March 2015: Quitter…… Portrait Of A Dropout?

March 2015:  Portrait of a Dropout?

I am the child of a mother and father who “quit” school early.  I contend that every situation leading up to students dropping out of school is different.  Both of my parents who are 79 and 81 years old are brilliant and each had different experiences, yet similar experiences compared to students of today who quit school. There is no single portrait that can be painted to show specific factors that create dropouts from school. One of my parents quit school after getting married. The other parent quit school to take care of a sibling.  Generally, as educators, we believe that there is a picture or specific factors that facilitate graduation from high school.  Upon examination, we cannot say the same for students who do not graduate from high school. Students who are not successful academically as well as students who are successful academically sometimes have the same potential of dropping out of school.

 

What is a Dropout?

Why did I use the word “quit” in reference to dropping out of school?  “Quit” signals the reader that the students have evaluated their options and feel that they must discontinue the current educational arrangement.  The student at the time may not consider returning to school, or may feel that continuing school is not an option. Referring to a student as a dropout implies that there is something wrong with a person who does not graduate.  The term dropout does not take into account the reason the student quits school.  We treat the word dropout as though it has a common definition. Admittedly, there is a technical definition or definitions that are commonly thought of as accurately defining dropout.  Risk factors have been identified that are thought of as creating dropouts. The circumstances that cause a student to drop out of school are sometimes drastically different from what we may imagine.

Declaring the success of educational systems throughout the country is elusive when we discuss and try to formulate solutions to the problem of students not completing school.  Success may only be defined one student at a time.  Despite monumental attempts to identify, prevent, and recover students who may potentially drop out of school or to reclaim students who have dropped out of school there remain students who do not return to school and graduate within acceptable time frames.  The reasons students “quit” school or return to graduate cannot be painted with the stroke of a brush.

A partial list of reasons we have student dropouts include disengagement, poor academics, and the social problems of society.  Students become disengaged from school or the educational process because their needs are not being addressed in the academic environment.  Students who face academic difficulties have a gamut of reasons why they may not be successful.  The social problems students face are beyond the ability of educators, families, or the governmental entities to resolve independently.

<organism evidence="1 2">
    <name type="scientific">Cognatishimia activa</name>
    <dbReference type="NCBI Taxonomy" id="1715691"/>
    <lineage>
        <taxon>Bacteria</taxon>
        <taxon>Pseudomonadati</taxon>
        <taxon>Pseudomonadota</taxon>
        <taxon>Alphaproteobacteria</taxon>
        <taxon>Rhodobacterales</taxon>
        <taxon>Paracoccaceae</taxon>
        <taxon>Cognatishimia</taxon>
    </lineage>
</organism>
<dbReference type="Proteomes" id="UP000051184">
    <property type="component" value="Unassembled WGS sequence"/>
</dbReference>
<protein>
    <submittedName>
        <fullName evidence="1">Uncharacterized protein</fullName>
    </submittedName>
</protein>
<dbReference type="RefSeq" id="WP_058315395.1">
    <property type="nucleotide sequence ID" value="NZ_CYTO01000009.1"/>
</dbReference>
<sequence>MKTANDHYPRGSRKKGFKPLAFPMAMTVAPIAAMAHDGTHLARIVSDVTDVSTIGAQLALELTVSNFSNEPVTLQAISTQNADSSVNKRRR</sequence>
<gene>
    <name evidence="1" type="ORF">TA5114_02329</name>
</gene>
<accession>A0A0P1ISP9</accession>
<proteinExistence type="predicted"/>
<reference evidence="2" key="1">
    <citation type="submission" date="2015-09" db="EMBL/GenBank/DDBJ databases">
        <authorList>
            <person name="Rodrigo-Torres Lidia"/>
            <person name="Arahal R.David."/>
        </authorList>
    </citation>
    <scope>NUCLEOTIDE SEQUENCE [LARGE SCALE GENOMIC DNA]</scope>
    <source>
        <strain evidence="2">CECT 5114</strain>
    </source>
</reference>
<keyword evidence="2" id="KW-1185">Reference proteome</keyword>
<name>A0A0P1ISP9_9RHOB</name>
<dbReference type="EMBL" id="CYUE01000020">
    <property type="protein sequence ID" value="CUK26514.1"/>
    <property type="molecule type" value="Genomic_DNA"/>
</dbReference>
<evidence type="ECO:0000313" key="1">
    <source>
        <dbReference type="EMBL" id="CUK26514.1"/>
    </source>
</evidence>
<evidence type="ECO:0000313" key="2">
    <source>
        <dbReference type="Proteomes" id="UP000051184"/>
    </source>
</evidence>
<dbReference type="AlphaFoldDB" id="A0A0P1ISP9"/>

Reasons that students return to school include changes in life situations, recognizing the value of education, and acquisition or identification of required learning skills.  Life situation changes may include improved support systems, increased levels of maturity, or (whether perceived or actual) decreased responsibility for others. Recognizing the value of education may materialize when students realize that employment opportunities are limited because they do not have diplomas from high school.  Acquisition or identification of required learning skills may develop as the result of on the job training, formal classes that teach learning skills, or everyday life lessons.

 

More Questions than Answers

Will educational systems ever be equipped to handle the multitude of reasons that students quit attending school? Can we identify what is helpful or what may be a hindrance to what can be or will be done for students to prevent them from dropping out of school or returning to school if they have already dropped out? Until educators, families, and governmental entities find ways to work together to address the many reasons that students drop out of schools change may not happen anytime soon.

Can we increase awareness about the many reasons students stop attending school? Perhaps we can address the perception that there is something wrong with students who stop attending school? Can we examine how we currently address the needs of students who quit attending school for non-academic reasons? Are there dropouts or are there students who quit attending school? Let us acknowledge that there is not a single portrait of a dropout.

 

M. Whitt

 

 

 

Author: Mary Whitt

For more information about Mary, please visit the “Guest Blogger” page.

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